“They’re inexperienced drinkers,” who often drink simply to get drunk, he said. “It’s all done in a hurry-up level.”
Experienced drinkers or those who’ve been behind the wheel for years may feel safer than younger people, since their bodies have learned and remember the repetitive actions associated with driving. But that doesn’t mean their blood-alcohol levels are any lower or their actions less criminal, Murie said. While they may be good at the usual driving from Point A to Point B, they die or kill others when they are forced to swerve, slam on their brakes or make sudden reactive decisions.
It’s those people, Murie says, who are most positively affected by the new .05 consequences. They can adjust their drinking, not to legal limits but to lower levels, and if they do the crash rates will go down, Murie says. They may have four to five drinks instead of seven to eight, then drive.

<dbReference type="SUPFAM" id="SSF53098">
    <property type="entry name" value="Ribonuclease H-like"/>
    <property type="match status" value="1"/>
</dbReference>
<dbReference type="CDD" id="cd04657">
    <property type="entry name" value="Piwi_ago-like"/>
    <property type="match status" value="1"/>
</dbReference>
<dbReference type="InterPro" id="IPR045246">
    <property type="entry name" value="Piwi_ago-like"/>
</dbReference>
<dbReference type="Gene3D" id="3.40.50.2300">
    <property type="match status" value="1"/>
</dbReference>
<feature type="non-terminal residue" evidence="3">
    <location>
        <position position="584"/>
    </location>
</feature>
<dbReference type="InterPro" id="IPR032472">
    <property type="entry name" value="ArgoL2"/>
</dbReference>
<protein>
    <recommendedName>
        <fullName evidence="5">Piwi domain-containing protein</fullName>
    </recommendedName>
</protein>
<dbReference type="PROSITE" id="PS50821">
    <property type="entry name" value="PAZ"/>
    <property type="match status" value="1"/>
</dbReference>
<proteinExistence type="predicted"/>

“When you lower blood-alcohol levels (with legislation) — this is worldwide — it has the biggest impact on lowering crash rates for those people who are double the legal limit and above,” he said. And those who drive at blood-alcohol levels of .16 or more make up 60 per cent of dead drunk drivers.
“When people say MADD’s out there, a tempest organization out to get all the drinkers, show me an example where that’s true,” Murie says.
Sweating, vomiting or urinating won’t help you sober up faster. The liver metabolizes about 95 per cent of the alcohol, so the body can only excrete about five per cent by breathing, sweating, defecating or urinating.
Once you stop drinking, the body gets rid of the alcohol at a rate of about 0.015 per cent every hour.
“The only thing that gets alcohol out of your system is time and it’s very slow,” Murie said. He encourages people to use but not rely on blood-alcohol charts and their level of consumption.
“We don’t see the customer as a number,” Rosende says. “Our job is still to provide service and look for symptoms of intoxication.”